Alice: Madness Returns Review
American McGee’s Alice wowed gamers a decade ago with its bizarre visual spin on Lewis Carroll’s Wonderland. The title predated Tim Burton’s gaudy reimagining of the classic property, so the concept of a classic tale turned macabre was fresh and exciting. The sequel, Alice: Madness Returns, arrives with the signature dark flair of the original, but stripping off the stylish straightjacket reveals unstable gameplay that will disappoint all but the staunchest fans of the original.
The story picks up 10 years after the events of the first game, with an asylum-committed Alice attempting to piece together her family’s death in her tainted mind. The majority of the story takes place in Alice’s imaginary Wonderland, with bits of the narrative strung together with reality checks in England. Guiding Alice through the gray, impoverished city streets is a nice contrast to her over-stimulating make-believe land, but these real life sections are used so sparingly and briefly that they are easily forgotten.
Gamers half familiar with Alice’s Adventures in Wonderland will appreciate early references to the absurd tale, such as interactions with the white rabbit, dormouse, and infamous Mad Hatter. I enjoyed leaping on mushrooms in classic Wonderland and surviving the deadly machinery of Hatter Industries. These entertaining stages unfortunately give way to generic locales like a pirate-filled underwater world and a slice of ancient Japan smattered with samurai wasps. These later areas all but ditch the series’ trademark grim art style, with the exception of one section which relies on creepy clichés like eyeless doll heads and 666s to set the mood. Aside from some chilling moments early on, the attempts to make players uncomfortable are largely predictable and bland.
Art style aside, Alice: Madness Returns is an exercise in graphical mediocrity with the exception of Alice herself. The heroine’s character model is wonderfully rendered. Her raven hair realistically flutters around her porcelain face, and her collection of stylish dresses flap as she glides through the air. The world she inhabits isn’t nearly as pretty. Enemies appear to be missing a few animations, resulting in unintentionally stilted movements. The game encourages exploration, which means you’ll be examining the environment closely. It’s too bad that all that searching pays off with bland textures and seams in the game’s construction.
Though poorly put together, the denizens of Wonderland pose a threat to Alice. She defends herself with a butcher’s blade and other creative weaponry like a weaponized pepper grinder, tea kettle, and hobby horse. I loved chopping apart gremlins and other close range fiends with the knife, then switching to the Gatling gun-like pepper grinder to drop flying foes. Projectile weapons are on a cooldown timer, which forces players to constantly swap between attack styles. I adored the variety the unique arsenal fostered, and unlike other action titles, I actually enjoyed using and upgrading every weapon. On the other hand, God of War or Devil May Cry fans looking for a deep combat system should look elsewhere. Let me put the simplicity of Alice’s moveset this way: she can’t attack while jumping.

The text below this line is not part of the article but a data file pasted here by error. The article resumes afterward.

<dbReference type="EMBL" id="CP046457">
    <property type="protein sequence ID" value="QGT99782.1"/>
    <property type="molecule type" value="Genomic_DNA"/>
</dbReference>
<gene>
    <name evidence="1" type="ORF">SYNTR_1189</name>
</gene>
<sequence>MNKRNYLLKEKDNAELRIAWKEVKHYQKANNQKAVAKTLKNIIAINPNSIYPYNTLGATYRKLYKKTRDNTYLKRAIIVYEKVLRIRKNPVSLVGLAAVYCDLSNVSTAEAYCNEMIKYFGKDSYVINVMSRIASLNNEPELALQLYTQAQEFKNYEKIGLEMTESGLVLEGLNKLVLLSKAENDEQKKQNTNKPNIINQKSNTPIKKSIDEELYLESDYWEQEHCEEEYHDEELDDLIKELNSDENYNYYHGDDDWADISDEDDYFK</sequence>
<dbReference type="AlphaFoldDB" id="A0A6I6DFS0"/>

Speaking of jumping, you’ll spend much of your time leaping and floating across Wonderland. Alice packs a generous triple jump and glide ability, resulting in platforming similar to Spyro. Navigating moving platforms and lava pits is simple early on, but later stages require you to steer the camera while milking every centimeter from Alice’s glides. Combine this with frequent snags on the scenery and the fact that Alice can’t grab ledges, and you’ve got a recipe for some infuriating deaths.
In an effort to cleanse gamers’ palates of the repetitive fighting and exploration, several minigames sprout up. A handful of spots in the game require you to hunt down pieces of a puzzle or press buttons in rhythm with a selection of music. These puzzles are laughably formulaic, but fortunately players can skip the nursery school exercises altogether. They seem ingenious, however, compared to diversions such as a side-scrolling shooter segment and odd doll head-rolling game. These half-baked gameplay mix-ups are absolute nightmares, and you’ll groan every time you encounter one.
What starts out as a promising romp through a demented Wonderland devolves into a few good ideas stretched across redundant gameplay. Like any game based on a popular property, there will be those who can overlook Madness Return’s shortcomings and scrape together a good time. To anyone considering picking up Spicy Horse’s latest in hopes of a rewarding adventure coated in psychedelic scenery, Alice’s encore is a disappointment.